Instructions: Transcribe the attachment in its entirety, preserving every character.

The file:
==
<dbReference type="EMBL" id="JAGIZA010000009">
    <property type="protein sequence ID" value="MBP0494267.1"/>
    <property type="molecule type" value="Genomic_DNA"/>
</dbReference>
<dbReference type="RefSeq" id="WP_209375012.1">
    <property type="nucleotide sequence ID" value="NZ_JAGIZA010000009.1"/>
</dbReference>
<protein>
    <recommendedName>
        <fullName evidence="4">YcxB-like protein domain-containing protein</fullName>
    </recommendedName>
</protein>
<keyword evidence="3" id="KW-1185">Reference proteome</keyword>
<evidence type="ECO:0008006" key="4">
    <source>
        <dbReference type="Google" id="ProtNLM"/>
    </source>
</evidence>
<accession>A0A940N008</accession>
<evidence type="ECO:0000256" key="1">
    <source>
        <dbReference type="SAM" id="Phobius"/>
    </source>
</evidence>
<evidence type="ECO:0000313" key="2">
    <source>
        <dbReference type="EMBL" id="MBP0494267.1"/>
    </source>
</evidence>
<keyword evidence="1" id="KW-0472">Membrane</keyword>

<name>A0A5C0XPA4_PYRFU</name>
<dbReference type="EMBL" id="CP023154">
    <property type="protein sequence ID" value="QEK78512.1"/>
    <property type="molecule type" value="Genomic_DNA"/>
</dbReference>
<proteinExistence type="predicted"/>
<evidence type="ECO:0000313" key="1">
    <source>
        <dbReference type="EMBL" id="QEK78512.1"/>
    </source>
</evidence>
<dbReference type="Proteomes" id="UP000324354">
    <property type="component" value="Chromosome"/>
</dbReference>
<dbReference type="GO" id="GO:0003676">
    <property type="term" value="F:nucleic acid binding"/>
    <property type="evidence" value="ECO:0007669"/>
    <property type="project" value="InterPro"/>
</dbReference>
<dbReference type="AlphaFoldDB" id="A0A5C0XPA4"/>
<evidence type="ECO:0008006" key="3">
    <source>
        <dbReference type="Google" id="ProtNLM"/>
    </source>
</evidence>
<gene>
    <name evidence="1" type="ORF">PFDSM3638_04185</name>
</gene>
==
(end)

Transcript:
<dbReference type="EMBL" id="JAGIZA010000009">
    <property type="protein sequence ID" value="MBP0494267.1"/>
    <property type="molecule type" value="Genomic_DNA"/>
</dbReference>
<dbReference type="RefSeq" id="WP_209375012.1">
    <property type="nucleotide sequence ID" value="NZ_JAGIZA010000009.1"/>
</dbReference>
<protein>
    <recommendedName>
        <fullName evidence="4">YcxB-like protein domain-containing protein</fullName>
    </recommendedName>
</protein>
<keyword evidence="3" id="KW-1185">Reference proteome</keyword>
<evidence type="ECO:0008006" key="4">
    <source>
        <dbReference type="Google" id="ProtNLM"/>
    </source>
</evidence>
<accession>A0A940N008</accession>
<evidence type="ECO:0000256" key="1">
    <source>
        <dbReference type="SAM" id="Phobius"/>
    </source>
</evidence>
<evidence type="ECO:0000313" key="2">
    <source>
        <dbReference type="EMBL" id="MBP0494267.1"/>
    </source>
</evidence>
<keyword evidence="1" id="KW-0472">Membrane</keyword>

<name>A0A5C0XPA4_PYRFU</name>
<dbReference type="EMBL" id="CP023154">
    <property type="protein sequence ID" value="QEK78512.1"/>
    <property type="molecule type" value="Genomic_DNA"/>
</dbReference>
<proteinExistence type="predicted"/>
<evidence type="ECO:0000313" key="1">
    <source>
        <dbReference type="EMBL" id="QEK78512.1"/>
    </source>
</evidence>
<dbReference type="Proteomes" id="UP000324354">
    <property type="component" value="Chromosome"/>
</dbReference>
<dbReference type="GO" id="GO:0003676">
    <property type="term" value="F:nucleic acid binding"/>
    <property type="evidence" value="ECO:0007669"/>
    <property type="project" value="InterPro"/>
</dbReference>
<dbReference type="AlphaFoldDB" id="A0A5C0XPA4"/>
<evidence type="ECO:0008006" key="3">
    <source>
        <dbReference type="Google" id="ProtNLM"/>
    </source>
</evidence>
<gene>
    <name evidence="1" type="ORF">PFDSM3638_04185</name>
</gene>